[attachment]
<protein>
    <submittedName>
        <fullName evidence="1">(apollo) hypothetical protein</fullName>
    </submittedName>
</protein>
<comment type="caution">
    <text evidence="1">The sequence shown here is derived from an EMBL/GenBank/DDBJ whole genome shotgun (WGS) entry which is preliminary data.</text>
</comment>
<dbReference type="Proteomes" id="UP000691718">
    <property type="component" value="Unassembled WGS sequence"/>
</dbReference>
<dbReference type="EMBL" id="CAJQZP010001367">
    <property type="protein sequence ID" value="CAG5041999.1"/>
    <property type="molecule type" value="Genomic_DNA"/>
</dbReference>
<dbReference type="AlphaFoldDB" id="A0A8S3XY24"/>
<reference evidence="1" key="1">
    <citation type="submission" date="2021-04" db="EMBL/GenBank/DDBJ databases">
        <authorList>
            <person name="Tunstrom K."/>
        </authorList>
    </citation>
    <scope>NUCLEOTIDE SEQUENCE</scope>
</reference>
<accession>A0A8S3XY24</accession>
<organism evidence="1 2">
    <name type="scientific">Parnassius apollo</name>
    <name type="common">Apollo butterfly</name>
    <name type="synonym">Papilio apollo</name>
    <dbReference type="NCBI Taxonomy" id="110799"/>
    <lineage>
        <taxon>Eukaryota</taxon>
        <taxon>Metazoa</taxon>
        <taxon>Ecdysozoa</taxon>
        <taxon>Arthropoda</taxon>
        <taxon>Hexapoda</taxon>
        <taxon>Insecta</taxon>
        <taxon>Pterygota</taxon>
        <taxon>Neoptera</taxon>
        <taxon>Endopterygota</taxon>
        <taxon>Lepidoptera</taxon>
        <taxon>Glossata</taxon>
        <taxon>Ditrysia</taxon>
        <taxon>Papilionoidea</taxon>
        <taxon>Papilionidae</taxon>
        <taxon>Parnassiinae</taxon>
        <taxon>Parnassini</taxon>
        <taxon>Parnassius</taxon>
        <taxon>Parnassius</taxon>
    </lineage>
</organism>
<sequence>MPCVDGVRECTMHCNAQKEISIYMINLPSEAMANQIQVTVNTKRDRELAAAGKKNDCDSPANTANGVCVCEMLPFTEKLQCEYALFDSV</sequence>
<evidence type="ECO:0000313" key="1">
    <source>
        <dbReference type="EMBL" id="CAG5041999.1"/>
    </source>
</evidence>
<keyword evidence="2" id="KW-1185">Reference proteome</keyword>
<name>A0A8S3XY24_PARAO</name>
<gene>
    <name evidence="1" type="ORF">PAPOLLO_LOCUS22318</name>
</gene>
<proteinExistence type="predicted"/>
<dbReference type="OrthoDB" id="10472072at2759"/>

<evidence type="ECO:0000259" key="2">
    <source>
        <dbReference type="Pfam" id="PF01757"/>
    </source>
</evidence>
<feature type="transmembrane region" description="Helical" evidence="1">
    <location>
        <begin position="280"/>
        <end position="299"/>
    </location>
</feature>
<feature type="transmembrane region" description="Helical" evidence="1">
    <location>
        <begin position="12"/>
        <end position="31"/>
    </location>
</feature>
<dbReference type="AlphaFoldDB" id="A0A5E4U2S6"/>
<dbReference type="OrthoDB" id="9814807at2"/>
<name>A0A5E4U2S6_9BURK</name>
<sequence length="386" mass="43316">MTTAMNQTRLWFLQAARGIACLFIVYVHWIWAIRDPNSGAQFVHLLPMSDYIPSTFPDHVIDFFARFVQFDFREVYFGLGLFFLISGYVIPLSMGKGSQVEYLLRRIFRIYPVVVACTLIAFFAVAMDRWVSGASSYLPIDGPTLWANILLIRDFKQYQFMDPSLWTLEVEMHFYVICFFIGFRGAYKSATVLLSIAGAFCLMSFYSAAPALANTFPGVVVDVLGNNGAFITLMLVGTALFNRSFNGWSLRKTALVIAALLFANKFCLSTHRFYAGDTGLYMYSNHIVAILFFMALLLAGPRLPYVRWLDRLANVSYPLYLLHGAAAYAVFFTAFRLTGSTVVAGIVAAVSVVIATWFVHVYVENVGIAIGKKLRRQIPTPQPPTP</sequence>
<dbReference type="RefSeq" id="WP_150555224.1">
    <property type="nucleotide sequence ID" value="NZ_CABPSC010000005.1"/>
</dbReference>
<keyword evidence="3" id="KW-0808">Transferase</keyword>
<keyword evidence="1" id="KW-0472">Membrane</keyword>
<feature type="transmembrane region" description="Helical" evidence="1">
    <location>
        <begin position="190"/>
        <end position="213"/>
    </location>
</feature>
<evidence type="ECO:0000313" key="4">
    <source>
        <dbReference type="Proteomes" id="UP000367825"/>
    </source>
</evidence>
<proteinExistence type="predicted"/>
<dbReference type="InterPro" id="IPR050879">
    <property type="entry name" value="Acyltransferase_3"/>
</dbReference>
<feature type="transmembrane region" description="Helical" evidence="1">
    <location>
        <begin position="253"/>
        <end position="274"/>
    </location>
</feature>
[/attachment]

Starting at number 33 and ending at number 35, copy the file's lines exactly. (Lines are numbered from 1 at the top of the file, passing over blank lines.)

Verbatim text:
        <taxon>Metazoa</taxon>
        <taxon>Ecdysozoa</taxon>
        <taxon>Arthropoda</taxon>